Thanks to Gyalpu’s effort, the factory is being rebuilt and Julè & Namasté have financed the purchase of the large stainless steel container for boiling milk and various materials.
Gyalpu gave them a guided tour of the new building, showing our friends the process they follow for the cheese factory.
With this project we assure the work of the nomadic shepherds who already have a place where they can sell their milk and continue with their tradition.
Lhakpa y Karchung´s house
As we had already announced in the previous post and also thanks to the financing of Julè and Namasté we have been able to build a house for Lhakpa y Karchung.
Karchung had become disabled during the earthquake with large rocks falling on her legs while trying to help tourists. They are the only Langtang family who have not yet obtained Nepalese nationality and are therefore left out of the scant help they can give from the Nepalese government, and since they are herders of yaks, their economy is subsistence. They alone could never have saved enough to build a house.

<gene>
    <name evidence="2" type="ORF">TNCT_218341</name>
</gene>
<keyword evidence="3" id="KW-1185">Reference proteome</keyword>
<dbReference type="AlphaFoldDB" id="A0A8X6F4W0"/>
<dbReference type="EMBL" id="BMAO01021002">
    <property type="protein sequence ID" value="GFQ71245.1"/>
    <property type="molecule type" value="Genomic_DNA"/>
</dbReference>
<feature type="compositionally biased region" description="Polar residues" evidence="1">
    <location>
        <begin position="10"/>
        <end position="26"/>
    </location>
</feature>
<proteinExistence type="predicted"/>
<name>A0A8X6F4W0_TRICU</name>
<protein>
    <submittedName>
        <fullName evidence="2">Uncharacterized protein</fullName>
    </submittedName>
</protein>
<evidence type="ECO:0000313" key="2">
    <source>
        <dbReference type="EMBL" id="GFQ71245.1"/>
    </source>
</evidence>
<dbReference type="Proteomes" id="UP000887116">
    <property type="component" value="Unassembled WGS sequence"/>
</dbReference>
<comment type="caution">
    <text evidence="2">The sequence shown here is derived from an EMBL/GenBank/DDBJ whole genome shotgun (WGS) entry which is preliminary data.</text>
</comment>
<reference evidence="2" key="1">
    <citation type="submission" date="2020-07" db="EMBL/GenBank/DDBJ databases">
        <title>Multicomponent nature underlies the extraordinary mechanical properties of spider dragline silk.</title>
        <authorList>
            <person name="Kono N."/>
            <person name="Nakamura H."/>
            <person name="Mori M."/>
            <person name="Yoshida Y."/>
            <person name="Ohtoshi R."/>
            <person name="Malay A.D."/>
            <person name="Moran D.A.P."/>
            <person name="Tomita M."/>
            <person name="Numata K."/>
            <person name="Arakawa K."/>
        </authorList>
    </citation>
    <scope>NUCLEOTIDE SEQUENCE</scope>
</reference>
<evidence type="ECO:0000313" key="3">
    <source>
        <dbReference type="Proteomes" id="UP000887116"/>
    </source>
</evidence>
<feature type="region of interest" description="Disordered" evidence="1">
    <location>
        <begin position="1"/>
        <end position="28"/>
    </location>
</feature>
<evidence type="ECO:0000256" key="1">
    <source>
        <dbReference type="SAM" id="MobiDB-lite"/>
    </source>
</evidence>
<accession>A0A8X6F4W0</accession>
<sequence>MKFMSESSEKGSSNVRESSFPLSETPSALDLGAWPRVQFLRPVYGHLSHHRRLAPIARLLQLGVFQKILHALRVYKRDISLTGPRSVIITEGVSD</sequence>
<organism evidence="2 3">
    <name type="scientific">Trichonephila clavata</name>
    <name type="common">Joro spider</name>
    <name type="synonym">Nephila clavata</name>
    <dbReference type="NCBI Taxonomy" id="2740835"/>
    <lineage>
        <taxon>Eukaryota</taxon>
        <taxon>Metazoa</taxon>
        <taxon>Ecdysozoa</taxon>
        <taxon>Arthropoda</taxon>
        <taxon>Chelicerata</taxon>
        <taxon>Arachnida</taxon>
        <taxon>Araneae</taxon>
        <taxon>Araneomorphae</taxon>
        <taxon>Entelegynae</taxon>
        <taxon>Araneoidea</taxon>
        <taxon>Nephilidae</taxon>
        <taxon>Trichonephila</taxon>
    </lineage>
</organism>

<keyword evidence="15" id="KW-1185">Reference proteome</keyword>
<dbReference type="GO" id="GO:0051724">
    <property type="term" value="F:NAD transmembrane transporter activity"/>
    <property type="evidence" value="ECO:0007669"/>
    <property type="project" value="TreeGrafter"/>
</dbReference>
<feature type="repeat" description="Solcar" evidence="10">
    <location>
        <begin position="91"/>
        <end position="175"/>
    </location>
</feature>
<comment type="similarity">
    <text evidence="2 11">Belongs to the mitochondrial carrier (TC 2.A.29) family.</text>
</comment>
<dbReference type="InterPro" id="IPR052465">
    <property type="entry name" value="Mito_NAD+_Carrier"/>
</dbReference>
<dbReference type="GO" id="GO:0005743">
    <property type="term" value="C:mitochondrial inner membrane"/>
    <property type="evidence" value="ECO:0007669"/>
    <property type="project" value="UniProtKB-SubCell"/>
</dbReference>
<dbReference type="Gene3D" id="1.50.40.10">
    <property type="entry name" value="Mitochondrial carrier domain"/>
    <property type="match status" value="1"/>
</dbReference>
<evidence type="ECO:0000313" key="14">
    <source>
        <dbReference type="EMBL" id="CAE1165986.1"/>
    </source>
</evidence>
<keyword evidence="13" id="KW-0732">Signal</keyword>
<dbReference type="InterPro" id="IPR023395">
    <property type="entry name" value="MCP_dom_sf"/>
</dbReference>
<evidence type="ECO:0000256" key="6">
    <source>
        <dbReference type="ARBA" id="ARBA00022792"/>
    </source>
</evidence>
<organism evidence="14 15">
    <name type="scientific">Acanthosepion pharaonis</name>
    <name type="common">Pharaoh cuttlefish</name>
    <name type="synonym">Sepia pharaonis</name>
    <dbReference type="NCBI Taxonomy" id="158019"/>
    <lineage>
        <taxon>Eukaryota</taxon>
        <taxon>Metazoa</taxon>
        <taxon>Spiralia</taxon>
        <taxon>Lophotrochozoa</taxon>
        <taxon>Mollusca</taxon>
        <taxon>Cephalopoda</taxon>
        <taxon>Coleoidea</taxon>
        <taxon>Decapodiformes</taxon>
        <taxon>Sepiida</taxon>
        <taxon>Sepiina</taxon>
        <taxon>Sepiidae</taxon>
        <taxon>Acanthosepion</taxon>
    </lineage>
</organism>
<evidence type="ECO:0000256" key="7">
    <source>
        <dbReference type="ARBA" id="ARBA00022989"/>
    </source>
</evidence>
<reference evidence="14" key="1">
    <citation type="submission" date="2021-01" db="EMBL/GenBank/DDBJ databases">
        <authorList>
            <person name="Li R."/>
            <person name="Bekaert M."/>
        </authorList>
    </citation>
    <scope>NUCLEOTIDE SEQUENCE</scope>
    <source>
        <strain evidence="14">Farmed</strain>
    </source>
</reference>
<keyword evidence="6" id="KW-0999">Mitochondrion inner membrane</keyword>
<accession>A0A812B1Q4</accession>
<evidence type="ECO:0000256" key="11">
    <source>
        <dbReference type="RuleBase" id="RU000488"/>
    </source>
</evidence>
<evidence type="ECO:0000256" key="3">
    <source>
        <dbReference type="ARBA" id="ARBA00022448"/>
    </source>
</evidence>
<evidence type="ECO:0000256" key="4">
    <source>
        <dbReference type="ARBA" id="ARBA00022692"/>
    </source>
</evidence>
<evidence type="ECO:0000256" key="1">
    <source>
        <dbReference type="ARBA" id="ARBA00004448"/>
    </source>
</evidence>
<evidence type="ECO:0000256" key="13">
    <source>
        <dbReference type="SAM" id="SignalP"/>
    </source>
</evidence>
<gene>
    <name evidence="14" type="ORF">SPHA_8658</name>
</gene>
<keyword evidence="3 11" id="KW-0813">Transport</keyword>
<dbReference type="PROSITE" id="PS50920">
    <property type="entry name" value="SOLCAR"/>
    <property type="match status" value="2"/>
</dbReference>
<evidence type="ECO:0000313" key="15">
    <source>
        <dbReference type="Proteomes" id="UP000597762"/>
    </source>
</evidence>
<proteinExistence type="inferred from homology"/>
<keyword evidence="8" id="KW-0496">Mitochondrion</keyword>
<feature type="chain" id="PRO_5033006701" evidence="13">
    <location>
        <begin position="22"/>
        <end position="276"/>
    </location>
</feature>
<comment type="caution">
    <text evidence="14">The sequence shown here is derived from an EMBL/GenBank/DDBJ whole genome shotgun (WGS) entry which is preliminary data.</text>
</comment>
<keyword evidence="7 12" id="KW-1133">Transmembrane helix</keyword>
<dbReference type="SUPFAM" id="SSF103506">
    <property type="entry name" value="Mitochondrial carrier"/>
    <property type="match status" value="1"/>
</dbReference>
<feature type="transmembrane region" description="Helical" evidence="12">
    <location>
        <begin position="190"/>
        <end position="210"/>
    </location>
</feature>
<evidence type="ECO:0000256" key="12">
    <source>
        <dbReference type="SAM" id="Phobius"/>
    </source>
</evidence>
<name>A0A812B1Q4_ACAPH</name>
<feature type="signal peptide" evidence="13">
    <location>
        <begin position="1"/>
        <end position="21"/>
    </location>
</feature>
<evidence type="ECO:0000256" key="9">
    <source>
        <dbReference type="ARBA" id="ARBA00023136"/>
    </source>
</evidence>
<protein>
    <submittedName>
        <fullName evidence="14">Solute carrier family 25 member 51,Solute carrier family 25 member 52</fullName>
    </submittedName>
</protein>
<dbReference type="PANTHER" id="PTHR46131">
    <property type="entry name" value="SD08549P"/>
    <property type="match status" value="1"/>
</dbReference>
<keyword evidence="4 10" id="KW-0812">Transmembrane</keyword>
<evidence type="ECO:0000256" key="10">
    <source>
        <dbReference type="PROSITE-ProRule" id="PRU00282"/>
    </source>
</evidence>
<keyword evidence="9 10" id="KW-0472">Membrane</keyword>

And thanks also to Kitty Heldwoman for continuing to help with the rent of the apartment in Kathmandu, where Karchung spends seasons to have his leg checked and where he can take his children when they leave school on vacation. While Karchung is not there, this apartment is not empty, since it is occupied by a young orphan from the earthquake who has no other place to live.
You can see the first project we did with Julè & Namasté at the following link: